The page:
Motorists will from Friday pay an additional Sh3.32 for a litre of petrol and Sh2.57 for a litre of diesel, putting pressure on household budgets for the second month in a row.
A brief sent to the Petroleum Ministry by the energy regulator and seen by the Business Daily indicates that the pump price of super petrol will increase to Sh103.80 per litre in Nairobi from the current Sh100.48, representing a rise of 3.3
Motorists in Nairobi will pay Sh94.44 for a litre of diesel, up from Sh91.87, wiping out the entire Sh23 a litre drop in fuel costs that followed the Covid-19 pandemic, which had cut global demand for energy on reduced economic activities.
The Petroleum ministry linked the expensive fuel to the recovery in crude oil prices, which increased the cost of imported refined fuel.
The increase in the petrol levy to Sh5.40 from Sh0.40, representing a 1,250 percent rise, has also helped to drive pump prices.
The levy was quietly introduced on July 10 through a gazette notice and will see the State collect about Sh2 billion monthly from fuel consumers.
The costs of energy and transport have a significant weighting in the basket of goods and services that is used to measure inflation in the country, suggesting additional pressure on the cost of living measure.
The Petroleum Ministry reckons the fuel price adjustments, which take effects on Friday, is based on average crude prices of $42 a barrel.
The current fuel prices are based on the crude cost of $36.34 in June, representing an increase from $23.55 posted in May and $17.64 April.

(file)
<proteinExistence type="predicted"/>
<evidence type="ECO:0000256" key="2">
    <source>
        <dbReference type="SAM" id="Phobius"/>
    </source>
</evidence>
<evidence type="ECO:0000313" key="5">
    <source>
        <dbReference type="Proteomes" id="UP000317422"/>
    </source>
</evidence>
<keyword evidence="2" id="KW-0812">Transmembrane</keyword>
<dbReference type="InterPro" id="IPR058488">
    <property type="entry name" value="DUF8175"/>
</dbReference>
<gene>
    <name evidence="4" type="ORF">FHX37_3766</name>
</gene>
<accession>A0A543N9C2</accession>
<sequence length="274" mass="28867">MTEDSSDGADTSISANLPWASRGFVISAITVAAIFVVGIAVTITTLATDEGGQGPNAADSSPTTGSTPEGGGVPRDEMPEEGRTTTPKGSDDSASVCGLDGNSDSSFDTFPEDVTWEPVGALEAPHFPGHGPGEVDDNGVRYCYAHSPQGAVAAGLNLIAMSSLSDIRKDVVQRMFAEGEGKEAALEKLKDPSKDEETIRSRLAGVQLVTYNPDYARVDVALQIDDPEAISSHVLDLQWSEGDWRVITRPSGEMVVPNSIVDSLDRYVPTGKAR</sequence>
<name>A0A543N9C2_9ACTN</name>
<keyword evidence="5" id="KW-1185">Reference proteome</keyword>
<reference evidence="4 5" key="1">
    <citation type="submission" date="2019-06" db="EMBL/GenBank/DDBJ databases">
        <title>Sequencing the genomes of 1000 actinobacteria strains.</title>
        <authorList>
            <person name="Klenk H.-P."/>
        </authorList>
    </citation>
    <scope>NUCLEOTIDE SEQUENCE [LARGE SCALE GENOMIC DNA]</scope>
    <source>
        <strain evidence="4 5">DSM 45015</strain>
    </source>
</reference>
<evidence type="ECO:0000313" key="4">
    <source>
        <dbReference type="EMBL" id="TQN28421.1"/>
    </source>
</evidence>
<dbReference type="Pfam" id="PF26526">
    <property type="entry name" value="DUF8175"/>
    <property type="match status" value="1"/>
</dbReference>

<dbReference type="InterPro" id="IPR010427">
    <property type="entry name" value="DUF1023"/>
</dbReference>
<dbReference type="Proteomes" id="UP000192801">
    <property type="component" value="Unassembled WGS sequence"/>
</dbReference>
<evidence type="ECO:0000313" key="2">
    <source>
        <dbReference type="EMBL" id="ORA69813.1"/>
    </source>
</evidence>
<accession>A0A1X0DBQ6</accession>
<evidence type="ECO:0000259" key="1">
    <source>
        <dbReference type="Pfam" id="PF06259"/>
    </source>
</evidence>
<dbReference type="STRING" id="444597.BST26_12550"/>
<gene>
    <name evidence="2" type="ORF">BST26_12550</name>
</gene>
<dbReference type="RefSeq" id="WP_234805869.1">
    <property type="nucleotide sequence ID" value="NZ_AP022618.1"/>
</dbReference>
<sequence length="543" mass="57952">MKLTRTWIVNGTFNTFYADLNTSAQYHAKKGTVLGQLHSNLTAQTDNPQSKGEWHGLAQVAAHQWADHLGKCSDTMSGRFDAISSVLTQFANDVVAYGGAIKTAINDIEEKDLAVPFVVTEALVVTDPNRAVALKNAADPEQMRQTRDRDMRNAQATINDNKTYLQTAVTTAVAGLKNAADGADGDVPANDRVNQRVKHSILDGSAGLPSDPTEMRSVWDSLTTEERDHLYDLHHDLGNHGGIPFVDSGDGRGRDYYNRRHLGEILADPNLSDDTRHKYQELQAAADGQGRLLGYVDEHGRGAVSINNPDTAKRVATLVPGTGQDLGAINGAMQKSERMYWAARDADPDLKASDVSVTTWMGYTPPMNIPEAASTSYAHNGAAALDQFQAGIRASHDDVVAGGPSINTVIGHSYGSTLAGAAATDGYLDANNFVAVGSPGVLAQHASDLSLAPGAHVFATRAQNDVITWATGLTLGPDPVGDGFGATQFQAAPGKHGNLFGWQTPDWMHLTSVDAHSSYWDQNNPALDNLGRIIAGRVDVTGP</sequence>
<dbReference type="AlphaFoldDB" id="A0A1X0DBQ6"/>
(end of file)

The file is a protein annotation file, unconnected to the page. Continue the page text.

This means that a litre of diesel will have gained Sh19.87 since May while petrol has increased by Sh16.10.
Crude oil prices plunged after a fallout between Saudi Arabia and Russia over production cuts in the wake of the global Covid-19 pandemic, which has also reduced demand for energy on slow economic activities.
But reduced tension between China and Saudi Arabia, backed by increased road traffic in some of the world’s major cities in June, has sparked a rally in crude oil prices.
Last month, fuel prices jumped by the biggest margin since 2007 when official data on pump costs are available.
Producers of services such as electricity and manufactured goods are expected to factor in the higher cost of petroleum, unleashing pricing pressure across the economy with ramifications on the cost of living measure.
In Kenya, for instance, the majority of the population relies on kerosene and gas for lighting and cooking, making crude price a key determinant of the rate of inflation.
The economy also uses diesel for transportation, power generation and running of agricultural machinery such as tractors with a direct impact on the cost of farm produce.
Inflation fell to 4.36 percent in July from 4.59 percent a month earlier, largely driven by cheap fuel and food prices.
It is not clear the price level the Petroleum Cabinet Secretary will require to give consumers a subsidy under a fund that was created last month.
The subsidy will be supported by billions of shillings that will be raised from fuel consumers through the Petroleum Development Levy, which was increased to the Sh5.40 a litre of fuel.
Under the scheme, oil marketers will be paid the equivalent of the subsidy from the levy, which was first created in 1991 and will for first time be used to stabilise prices.
The ministry reckons that the fund — which is modelled as a hedging tool — will ensure local firms and motorists do not suffer steep price increases caused by global market changes.
Petroleum Principal Secretary Andrew Kamau told the Business Daily that regulations guiding the subsidy fund are being developed, adding that the State could consider lowering fuel levies when fuel prices jump.
“We could have hedged through an investment bank but that means we will still pay even if the prices don’t increase just like insurance. We can adjust the levies accordingly and chip in with the fund or agree to pay a certain portion of the import bill with the marketers to reflect our desired pricing to the consumers,” Mr Kamau said.